Below are photos of Chet, one of the ghost stations on the never-opened line to Centenaire, which I visited while on a tour of the city.
- Woodward Avenue, Detroit
I’ve been visiting Detroit since 2012 and have written extensively about the city, critiquing both its depiction as a failed city, and its new narrative as a comeback city. One of the symbols of the city’s recent resurgence has been the new Woodward Avenue streetcar, which opened in 2017. Known as the QLine, it runs 5 kilometres along the city’s main thoroughfare, connecting downtown with rapidly gentrifying Midtown and New Centre. This is not transit aimed at moving people (there was already a bus on Woodward), but rather as a tool for economic development. While ridership on the QLine is low, this part of the city has seen an influx of new investment in recent years, separating it from much of the rest of the city, which is struggling with foreclosures, unemployment and water shutoffs. Like many new American streetcars, Detroit’s QLine helps to demarcate the spaces that are prospering from those that are declining in increasingly unequal cities. (photos from 2018 – 2019)
- Buitenhof, The Hague
I lived in The Hague (Den Haag, or ‘s-Gravenhage, in Dutch) for six years and came to love the city very much. While Amsterdam is the capital and Rotterdam is the port, The Hague is the country’s political centre, best represented by the Binnenhof (inner courtyard, where the Parliament sits) and the Buitenhof (outer courtyard, the areas in front of it). The monumentality of the buildings here gives the place a grandeur unlike other Dutch cities. In between the Binnenhof and Buitenhof lies the Hofvijver, a small pond. In the winter of 2012 it froze over and, in true Dutch fashion, people took to skating on the ice. Cars are not permitted in this part of the city centre, meaning that it is not unusual to see government officials, cabinet ministers and even the prime minister riding bikes! Like everyone else, they navigate the space seamlessly without the need for traffic lights or barriers. The Buitenhof and its surrounding streets serves as an inspiration for the kind of urban spaces many of us can only dream of. (photos from 2012 & 2017)
- Melkmarkt, Antwerp
Although I lived in the Netherlands for 13 years, I always had an affinity for Belgium. It is more chaotic, gritty and edgy than the carefully planned and organised cities of Holland. Antwerp is one of Europe’s most important ports and has seen many booms and busts during its long history. Much of the city’s growing tram network runs through sprawling (by European standards) neighbourhoods that extend deep into the suburbs, but at its core is a remarkably narrow tram loop that brings transit right to the heart of the city, immediately behind the city’s main cathedral. These are no tourist trams; Belgium has been investing heavily in expanding and modernising its public transport in order to deal with climate change and some of the most congested roads in all of Europe, and ridership has been growing in recent years. (photos from 2017)
- Alfama, Lisbon
While most major European cities have trams, only a few are instantly recognised as icons of their respective cities. Lisbon, with its small yellow ‘Electricos’ that date from the early years of the 20th Century, is one such city. While the metro is the backbone of transit in Portugal’s capital, this small tram network connects several neighbourhoods to the city centre. However, routes 12 and 28, which run up the hill to the Alfama, the city’s oldest neighbourhood, are today primarily used by tourists. If you can manage to squeeze into an ‘Electrico,’ you are in for one of the most spectacular tram rides in the world! The steep hills, narrow streets and ancient houses of the Alfama are unlike any other streetcar ride I have been on. Having visited Lisbon in 2011, how could this not make my top ten list?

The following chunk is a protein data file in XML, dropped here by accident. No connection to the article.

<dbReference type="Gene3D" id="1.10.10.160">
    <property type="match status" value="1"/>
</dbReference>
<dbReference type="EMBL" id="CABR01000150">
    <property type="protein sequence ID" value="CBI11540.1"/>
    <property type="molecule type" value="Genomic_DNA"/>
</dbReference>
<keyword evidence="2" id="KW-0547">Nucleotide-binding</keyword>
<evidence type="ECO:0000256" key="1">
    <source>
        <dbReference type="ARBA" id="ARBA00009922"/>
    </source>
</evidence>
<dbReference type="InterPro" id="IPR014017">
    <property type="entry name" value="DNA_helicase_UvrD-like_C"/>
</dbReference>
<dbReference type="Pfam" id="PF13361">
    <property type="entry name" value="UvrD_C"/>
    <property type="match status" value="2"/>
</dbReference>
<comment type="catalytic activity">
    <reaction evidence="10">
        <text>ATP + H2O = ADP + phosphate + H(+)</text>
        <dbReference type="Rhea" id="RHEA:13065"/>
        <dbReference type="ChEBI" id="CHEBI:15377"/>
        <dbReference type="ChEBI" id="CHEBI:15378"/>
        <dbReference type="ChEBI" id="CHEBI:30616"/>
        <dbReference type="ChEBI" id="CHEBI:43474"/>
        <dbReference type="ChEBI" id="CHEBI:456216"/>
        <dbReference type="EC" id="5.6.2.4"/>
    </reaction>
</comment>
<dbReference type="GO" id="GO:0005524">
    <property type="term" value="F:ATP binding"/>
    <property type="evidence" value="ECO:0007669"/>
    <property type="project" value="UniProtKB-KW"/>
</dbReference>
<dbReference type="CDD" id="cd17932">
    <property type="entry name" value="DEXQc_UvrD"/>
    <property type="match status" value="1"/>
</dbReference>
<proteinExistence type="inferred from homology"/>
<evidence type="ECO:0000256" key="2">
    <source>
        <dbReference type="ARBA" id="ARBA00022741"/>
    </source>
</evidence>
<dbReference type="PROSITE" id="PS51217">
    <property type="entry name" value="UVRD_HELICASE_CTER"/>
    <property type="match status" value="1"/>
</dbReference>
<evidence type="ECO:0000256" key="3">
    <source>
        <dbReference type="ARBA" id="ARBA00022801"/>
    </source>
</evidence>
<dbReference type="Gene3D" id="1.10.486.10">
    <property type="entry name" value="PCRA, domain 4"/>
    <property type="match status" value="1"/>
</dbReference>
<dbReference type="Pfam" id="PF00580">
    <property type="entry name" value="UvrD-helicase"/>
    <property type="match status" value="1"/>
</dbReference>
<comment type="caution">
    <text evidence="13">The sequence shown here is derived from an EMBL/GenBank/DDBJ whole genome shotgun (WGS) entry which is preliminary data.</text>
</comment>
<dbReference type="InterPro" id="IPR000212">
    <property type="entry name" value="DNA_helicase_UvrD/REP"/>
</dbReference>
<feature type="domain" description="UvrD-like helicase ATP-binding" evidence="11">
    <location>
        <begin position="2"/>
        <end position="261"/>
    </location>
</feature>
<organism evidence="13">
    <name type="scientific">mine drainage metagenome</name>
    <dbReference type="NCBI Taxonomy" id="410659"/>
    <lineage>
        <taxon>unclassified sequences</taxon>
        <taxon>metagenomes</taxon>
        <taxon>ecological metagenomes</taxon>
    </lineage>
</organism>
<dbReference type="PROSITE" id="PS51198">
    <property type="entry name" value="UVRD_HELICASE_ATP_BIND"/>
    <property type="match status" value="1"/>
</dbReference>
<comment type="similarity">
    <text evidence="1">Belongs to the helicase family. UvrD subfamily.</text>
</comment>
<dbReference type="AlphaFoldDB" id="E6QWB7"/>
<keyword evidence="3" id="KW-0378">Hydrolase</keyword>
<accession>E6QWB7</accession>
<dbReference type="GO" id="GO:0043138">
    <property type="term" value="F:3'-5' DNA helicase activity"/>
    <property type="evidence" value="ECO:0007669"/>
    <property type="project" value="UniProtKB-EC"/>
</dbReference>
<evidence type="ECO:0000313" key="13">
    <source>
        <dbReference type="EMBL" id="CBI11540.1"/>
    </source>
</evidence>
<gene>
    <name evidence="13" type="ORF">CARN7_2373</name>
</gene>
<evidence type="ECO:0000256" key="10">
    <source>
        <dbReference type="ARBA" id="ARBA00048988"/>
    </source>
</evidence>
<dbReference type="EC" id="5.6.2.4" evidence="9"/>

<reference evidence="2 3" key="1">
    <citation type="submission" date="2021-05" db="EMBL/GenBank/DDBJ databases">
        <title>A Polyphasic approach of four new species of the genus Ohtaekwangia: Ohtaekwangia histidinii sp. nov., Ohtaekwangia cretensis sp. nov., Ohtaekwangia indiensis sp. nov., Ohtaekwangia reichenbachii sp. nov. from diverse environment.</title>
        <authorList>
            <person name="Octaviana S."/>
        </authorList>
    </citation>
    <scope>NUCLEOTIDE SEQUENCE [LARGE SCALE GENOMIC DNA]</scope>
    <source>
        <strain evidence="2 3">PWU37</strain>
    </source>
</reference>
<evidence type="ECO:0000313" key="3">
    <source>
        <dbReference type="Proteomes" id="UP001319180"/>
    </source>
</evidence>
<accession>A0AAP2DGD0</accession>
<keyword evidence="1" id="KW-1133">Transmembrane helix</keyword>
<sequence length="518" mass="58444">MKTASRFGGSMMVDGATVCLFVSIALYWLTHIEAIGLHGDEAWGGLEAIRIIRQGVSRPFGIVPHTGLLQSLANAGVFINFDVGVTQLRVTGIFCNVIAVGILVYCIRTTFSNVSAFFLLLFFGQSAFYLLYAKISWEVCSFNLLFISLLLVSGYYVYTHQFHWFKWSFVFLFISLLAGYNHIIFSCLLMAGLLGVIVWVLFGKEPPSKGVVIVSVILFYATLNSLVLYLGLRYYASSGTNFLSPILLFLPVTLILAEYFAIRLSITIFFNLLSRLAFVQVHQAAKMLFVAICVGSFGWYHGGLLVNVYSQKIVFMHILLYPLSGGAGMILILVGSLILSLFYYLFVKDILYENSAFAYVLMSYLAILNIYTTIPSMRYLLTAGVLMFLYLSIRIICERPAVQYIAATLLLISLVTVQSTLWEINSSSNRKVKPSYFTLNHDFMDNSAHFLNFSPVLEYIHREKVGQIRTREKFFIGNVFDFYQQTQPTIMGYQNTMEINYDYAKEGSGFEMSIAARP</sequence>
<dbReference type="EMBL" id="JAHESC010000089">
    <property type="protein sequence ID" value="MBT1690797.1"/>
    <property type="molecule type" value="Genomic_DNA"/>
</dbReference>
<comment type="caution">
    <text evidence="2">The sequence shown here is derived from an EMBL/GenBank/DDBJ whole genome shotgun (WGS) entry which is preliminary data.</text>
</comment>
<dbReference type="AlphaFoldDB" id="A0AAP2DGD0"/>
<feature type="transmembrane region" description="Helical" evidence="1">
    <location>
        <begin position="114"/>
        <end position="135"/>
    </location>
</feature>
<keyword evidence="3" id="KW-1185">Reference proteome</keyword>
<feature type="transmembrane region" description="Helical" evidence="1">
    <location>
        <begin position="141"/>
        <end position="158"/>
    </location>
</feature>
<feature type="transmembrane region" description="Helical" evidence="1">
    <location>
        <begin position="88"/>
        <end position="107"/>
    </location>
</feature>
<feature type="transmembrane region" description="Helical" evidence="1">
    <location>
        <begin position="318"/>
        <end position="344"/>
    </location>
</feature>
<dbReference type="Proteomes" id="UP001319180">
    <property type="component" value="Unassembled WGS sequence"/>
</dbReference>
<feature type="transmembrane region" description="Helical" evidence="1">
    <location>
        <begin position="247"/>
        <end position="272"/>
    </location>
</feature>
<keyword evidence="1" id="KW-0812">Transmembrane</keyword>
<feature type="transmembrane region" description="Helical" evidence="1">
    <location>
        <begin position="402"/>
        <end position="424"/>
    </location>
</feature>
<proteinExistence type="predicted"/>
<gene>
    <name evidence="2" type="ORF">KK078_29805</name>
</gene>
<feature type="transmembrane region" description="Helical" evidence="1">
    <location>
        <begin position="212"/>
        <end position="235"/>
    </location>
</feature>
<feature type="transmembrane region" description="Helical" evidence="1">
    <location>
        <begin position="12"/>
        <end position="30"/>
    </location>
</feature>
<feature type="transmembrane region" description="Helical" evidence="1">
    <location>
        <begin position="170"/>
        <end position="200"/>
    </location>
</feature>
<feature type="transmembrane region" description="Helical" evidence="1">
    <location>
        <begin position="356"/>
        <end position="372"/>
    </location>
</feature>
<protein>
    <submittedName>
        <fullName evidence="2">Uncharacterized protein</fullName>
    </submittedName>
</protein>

- King, Queen, Queensway and Roncesvalles, Toronto
I was born and raised in Toronto and grew up riding the streetcars around the city. It was how I got to know the various downtown neighbourhoods, long before many of them became hip and trendy. I could easily do a top ten article about Toronto alone. For my Toronto entry to this list, I have selected the intersection of King, Queen, Queensway and Roncesvalles. It has always been the city’s busiest and most complex streetcar junction, with two (occasionally three) lines, plus the Roncesvalles carhouse. Much of Toronto’s streetcar network runs through the same basic urban form: main streets with retail on the ground floor and apartments above, with dense rows of Victorian and Edwardian houses on the side streets. This urban form of the streetcar suburb (neighbourhoods that developed between 1880-1930 due to the construction of a streetcar line) can still be found throughout North America, but Toronto is one of the few cities where streetcars still run. It is at this intersection, however, where the compactness of the streetcar city opens up to reveal the vast spaces of Lake Ontario. Sure, there’s a highway in between, but it’s a unique location in the city that anyone exploring Toronto by streetcar will invariably come across. (photos from 1996 – 2019)
- Porta Maggiore, Rome
For my number one location, I’ve chosen a major European capital, whose mid-sized tram network largely comes together at this rather unremarkable square, save for the fact that it contains a nearly two-thousand-year-old aqueduct and city gate, which the trams need to navigate through. Many of the trams themselves are old – though not quite as old as the Roman ruins (or the Electricos of Lisbon). Some date back to the 1940s and are among the earliest examples of articulated trams. Five of the city’s seven lines meet at Porta Maggiore. Rather than connecting to the city centre, or main tourist sites (as the trams do in Lisbon), the routes that radiate out from here run through many ordinary neighbourhoods, where shops cater to locals rather than tourists. Rome’s tram network is the opposite of Lisbon’s; none of the routes that run through Porta Maggiore are mentioned in my Lonely Planet. That is also why this spot is my number one: spending time here, or an afternoon seeing Rome (or any other city) from the window of a streetcar gives you a brief, yet memorable view into the ordinary city that you neither see from the tour bus, nor read about in guidebooks. (photos from 2010)
Brian Doucet is the Canada Research Chair in Urban Change and Social Inclusion at the University of Waterloo’s School of Planning.